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Benchmarking the HP Z840 Workstation for Video, Part 2: Encoding

I perform three basic types of activities on my workstations: editing, encoding, and file analysis. With the Z840 in-house, I benchmarked performance in all three activities, comparing the results to my aging workhorse, the Z800. Part 2 presents the encoding results.

This is the second segment of my review of the HP Z840; in the first segment, I compared performance during editing and rendering. This time out, I analyze performance during encoding.

As before, I tried to answer multiple questions:

• First, how much faster is the Z840 compared to my older Z800 workstation in multiple encoding chores?
• Second, was performance faster with HTT enabled or disabled?
• Third, did the disk speed on the respective test systems significantly impact encoding performance. More specifically, does using SSD disks improve encoding performance over older HDD drives?

There was a wrinkle in this testing: Telestream Vantage, which like all enterprise class encoders, is best run on a clean system, wouldn’t install on the Z800, upon which I’ve installed nearly every encoding and video analysis program known to man. No surprise there. So I couldn’t test Vantage on that system.

However, Vantage ran fine on a dual-CPU HP Z600 I have in house, though it’s not nearly as powerful as the Z840 or Z800 in clock speed or number of CPU cores. Like the Z800, it’s equipped with traditional HDD drives.

Table 1 (below) summarizes the key components of each system. There are many more details that impact performance, including bus and memory speeds, but these are the key differences.

Table 1. Main components of the test systems.

Test Description

Let’s start with a brief description of my tests that I ran.

  • Adobe Media Encoder (AME): Rendering time to output a 96-second 4K test file to five Apple iDevice presets. AME was installed on the boot drive and all files were saved to the C drive, with source files coming from the respective drives on the Z840.
  • Squeeze: Rendering time to output a 5:13 (min:sec) 1080p AVCHD file to Squeeze’s multiple-bitrate preset, which converts the source file into four streams and formats them for delivery via HTTP Dynamic Streaming (HDS), Apple’s HTTP Live Streaming (HLS), Microsoft Smooth Streaming (MSS), MPEG-DASH, and MP4 files, converting the single input file to 20 outputs. Squeeze was installed on the boot drive and all files were saved to the C drive, with source files coming from the respective drives on the Z840.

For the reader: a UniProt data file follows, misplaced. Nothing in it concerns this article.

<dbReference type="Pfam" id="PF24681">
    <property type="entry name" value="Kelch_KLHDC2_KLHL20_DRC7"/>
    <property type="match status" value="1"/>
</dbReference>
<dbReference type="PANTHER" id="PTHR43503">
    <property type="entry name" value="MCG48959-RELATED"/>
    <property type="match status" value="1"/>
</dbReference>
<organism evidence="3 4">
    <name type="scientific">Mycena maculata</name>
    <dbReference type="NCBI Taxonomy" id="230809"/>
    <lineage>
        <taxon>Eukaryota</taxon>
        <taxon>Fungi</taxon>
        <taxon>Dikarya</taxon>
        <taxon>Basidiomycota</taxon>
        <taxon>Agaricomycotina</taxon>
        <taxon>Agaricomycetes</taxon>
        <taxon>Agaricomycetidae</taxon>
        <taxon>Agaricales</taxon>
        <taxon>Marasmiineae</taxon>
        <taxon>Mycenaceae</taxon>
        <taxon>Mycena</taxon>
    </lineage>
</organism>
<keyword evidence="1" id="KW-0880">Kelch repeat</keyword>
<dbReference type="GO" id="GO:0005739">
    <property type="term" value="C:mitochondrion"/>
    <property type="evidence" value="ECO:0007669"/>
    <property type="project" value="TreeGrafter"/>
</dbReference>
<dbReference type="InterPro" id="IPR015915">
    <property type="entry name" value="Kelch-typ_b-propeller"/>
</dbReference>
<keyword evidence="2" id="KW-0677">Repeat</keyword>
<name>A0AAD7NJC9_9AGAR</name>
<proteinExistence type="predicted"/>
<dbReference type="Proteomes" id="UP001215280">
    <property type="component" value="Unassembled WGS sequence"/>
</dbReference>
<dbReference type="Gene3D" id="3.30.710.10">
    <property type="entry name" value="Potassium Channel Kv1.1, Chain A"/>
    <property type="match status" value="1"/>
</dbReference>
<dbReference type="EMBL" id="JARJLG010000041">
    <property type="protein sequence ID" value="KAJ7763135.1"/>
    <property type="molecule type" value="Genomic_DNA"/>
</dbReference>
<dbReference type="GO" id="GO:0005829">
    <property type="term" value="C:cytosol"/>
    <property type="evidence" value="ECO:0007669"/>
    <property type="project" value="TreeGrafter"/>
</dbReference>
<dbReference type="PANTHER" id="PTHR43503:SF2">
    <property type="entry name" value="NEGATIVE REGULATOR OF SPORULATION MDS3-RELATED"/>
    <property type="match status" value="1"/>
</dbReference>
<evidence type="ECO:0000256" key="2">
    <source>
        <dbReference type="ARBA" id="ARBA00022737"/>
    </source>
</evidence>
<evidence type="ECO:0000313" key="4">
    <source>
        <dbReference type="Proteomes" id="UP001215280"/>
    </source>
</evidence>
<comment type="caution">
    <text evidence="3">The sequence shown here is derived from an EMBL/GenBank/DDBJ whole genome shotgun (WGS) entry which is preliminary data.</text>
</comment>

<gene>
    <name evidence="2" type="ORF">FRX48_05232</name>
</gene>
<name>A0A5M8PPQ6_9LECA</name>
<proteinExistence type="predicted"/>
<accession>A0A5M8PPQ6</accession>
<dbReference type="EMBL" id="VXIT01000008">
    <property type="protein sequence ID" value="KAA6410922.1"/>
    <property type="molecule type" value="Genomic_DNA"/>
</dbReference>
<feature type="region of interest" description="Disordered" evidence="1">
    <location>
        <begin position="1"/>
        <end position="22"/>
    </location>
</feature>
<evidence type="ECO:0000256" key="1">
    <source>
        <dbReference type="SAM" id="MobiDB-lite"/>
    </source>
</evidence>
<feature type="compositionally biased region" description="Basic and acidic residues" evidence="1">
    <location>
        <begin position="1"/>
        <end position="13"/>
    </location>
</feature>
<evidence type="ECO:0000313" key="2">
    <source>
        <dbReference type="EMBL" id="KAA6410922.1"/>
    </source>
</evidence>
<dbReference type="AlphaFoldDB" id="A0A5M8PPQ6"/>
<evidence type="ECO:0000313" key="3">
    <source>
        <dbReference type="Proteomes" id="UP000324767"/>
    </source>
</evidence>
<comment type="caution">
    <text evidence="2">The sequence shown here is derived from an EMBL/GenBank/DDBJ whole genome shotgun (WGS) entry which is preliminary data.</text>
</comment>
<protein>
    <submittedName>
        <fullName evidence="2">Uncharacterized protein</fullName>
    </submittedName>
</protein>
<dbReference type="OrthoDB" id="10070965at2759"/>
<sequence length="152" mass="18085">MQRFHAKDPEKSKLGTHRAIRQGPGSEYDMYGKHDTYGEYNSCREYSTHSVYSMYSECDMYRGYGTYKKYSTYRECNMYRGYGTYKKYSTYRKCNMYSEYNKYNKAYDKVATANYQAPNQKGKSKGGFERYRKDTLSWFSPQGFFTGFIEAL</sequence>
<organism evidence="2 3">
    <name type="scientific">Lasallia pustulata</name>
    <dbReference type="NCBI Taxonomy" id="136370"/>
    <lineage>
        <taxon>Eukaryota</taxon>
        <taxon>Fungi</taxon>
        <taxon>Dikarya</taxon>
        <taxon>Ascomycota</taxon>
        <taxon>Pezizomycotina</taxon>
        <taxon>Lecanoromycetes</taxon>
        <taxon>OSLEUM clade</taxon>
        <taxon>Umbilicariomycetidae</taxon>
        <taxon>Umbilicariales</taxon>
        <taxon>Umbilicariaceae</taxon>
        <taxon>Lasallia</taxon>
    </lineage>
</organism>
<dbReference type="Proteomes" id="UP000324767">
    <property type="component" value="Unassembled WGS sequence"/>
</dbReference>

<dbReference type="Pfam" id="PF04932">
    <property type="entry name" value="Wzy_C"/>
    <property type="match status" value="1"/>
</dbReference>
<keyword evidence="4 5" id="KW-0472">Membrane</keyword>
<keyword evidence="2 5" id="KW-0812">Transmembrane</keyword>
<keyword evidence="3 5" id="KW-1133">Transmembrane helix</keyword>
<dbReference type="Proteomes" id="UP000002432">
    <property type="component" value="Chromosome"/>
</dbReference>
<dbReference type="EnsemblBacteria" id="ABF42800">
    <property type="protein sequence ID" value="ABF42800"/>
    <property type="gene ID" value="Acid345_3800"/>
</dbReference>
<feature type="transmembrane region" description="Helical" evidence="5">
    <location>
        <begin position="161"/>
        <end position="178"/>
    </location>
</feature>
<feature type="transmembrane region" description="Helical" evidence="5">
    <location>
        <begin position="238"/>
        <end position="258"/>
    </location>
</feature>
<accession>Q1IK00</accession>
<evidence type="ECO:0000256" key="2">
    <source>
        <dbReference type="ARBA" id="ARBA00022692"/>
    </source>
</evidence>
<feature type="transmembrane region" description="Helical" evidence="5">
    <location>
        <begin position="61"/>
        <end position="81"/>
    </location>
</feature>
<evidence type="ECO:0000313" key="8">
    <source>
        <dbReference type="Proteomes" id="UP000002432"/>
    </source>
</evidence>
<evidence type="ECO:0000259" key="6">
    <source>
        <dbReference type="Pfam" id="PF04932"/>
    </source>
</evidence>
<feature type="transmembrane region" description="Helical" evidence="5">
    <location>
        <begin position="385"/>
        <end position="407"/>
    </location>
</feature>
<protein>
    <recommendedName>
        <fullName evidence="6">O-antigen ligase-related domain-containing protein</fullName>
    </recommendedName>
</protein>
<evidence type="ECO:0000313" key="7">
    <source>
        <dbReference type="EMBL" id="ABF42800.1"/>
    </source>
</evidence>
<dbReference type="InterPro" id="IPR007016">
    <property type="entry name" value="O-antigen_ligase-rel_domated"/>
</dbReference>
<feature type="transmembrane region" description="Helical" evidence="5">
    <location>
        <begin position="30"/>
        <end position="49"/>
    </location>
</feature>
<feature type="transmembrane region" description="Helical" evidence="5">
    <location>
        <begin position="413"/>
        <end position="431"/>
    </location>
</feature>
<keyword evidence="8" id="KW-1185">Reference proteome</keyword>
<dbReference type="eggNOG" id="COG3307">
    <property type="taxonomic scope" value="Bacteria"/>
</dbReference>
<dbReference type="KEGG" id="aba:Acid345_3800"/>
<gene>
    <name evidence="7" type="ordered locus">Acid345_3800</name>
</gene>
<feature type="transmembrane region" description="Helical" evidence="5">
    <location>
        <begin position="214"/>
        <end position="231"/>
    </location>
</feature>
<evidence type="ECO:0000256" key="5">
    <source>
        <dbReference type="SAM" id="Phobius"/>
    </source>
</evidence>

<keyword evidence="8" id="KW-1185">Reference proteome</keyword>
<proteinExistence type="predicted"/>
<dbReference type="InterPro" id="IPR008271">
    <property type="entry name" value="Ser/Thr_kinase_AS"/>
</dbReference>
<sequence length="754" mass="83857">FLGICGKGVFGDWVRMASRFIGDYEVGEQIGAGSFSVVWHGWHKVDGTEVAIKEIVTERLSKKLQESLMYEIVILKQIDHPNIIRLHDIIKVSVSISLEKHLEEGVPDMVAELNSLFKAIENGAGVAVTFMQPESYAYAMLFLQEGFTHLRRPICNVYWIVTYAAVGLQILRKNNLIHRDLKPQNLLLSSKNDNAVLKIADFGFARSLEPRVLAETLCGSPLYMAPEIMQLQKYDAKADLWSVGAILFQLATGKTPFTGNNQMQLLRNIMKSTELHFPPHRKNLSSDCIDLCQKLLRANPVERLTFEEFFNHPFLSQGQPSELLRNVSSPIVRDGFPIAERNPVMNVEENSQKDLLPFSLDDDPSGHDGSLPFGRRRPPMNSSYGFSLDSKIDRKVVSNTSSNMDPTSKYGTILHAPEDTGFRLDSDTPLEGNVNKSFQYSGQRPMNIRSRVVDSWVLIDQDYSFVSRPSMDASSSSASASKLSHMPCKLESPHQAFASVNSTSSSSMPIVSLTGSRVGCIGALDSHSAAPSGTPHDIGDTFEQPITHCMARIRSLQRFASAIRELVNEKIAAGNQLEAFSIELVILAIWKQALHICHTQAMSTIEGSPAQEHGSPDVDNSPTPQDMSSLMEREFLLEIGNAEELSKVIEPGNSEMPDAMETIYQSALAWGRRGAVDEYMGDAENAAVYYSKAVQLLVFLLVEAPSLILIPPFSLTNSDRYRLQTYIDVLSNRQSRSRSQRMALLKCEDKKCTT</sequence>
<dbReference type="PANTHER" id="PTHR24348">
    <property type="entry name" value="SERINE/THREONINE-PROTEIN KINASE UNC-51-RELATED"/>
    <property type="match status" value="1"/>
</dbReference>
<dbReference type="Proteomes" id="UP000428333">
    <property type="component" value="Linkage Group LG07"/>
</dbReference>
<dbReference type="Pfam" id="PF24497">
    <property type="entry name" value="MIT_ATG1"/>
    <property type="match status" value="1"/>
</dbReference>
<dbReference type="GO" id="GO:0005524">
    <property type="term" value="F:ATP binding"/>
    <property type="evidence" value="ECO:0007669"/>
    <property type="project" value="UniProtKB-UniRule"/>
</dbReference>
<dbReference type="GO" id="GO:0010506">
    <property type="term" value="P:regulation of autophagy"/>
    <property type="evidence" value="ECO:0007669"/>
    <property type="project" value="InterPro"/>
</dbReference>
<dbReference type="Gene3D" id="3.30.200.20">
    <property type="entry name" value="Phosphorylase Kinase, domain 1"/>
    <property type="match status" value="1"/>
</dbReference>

• x265: Rendering time to simultaneously encode three 5-second 1080p source files to HEVC format. For this test, I created three folders on each source disk and ran x265 via command line with files saved to the source disk.
  • VP9: Rendering time to simultaneously encode three 5-second 1080p source files to VP9 format. For this test, I created three folders on the test disk and ran VP9 via command line with files saved to the source disk.
  • Vantage: Rendering time to output the 96-second 4K source file to six output streams at various configurations. Vantage was installed on the boot drive and all files were saved to the C drive, with source files coming from the respective drives on the Z840.

As before, I tested with HTT enabled and disabled, and rendered from all drives on the Z840. Table 2 (below) shows the overall fastest times for each computer, with the percentage decrease delivered by the Z840 on the right, in green when the difference exceeds 35%. Note that I used completely different encoding parameters for Squeeze, AME, and Vantage, as well as different source files for Squeeze, so the encoding times are not comparable.

Table 2. Total performance Z840 to the Z800 (Z840 to Z600 for Vantage). All times in seconds.

Vantage showed the most improvement, not surprising given that its results come from the slower Z600, but impressive nonetheless. The only encoder that didn’t cross the 35% threshold was WebM encoding from the command line; a brief look at Figure 1 (below) shows why. Specifically, Figure 1 is a frame grab from Windows Performance Monitor showing CPU utilization while encoding three streams of WebM and HEVC on the Z840. As you can see, even when producing three streams of WebM, utilization is well under 20%, compared to 60%-90% for HEVC.

Figure 1. CPU utilization while encoding three streams of WebM and HEVC.

Just for fun, I ran a quick test encoding seven WebM streams from the Turbo SSD G2 drive. Overall encoding time increased by only 4 seconds, with CPU utilization hovering around 19%. Given the lack of CPU headroom when encoding only three streams of HEVC, it’s doubtful that I could have encoded even a single additional stream without noticeably slowing performance. So though x265 had a faster time in Table 2, you should be able to produce many more simultaneous WebM streams on a single computer than HEVC, making WebM the faster encoder.

Overall, for most projects, a new Z840 should be able to deliver significant performance boosts over existing stations.

Related Articles
I perform three basic types of activities on my workstations: editing, encoding, and file analysis. With the Z840 in-house, I benchmarked performance in all three activities, comparing the results to my aging workhorse, the Z800. This 3-part article will present the results, starting with the editing tests.
I perform three basic types of activities on my workstations: editing, encoding, and file analysis. With the Z840 in-house, I benchmarked performance in all three activities, comparing the results to my aging workhorse, the Z800. Part 2 presents the analysis results.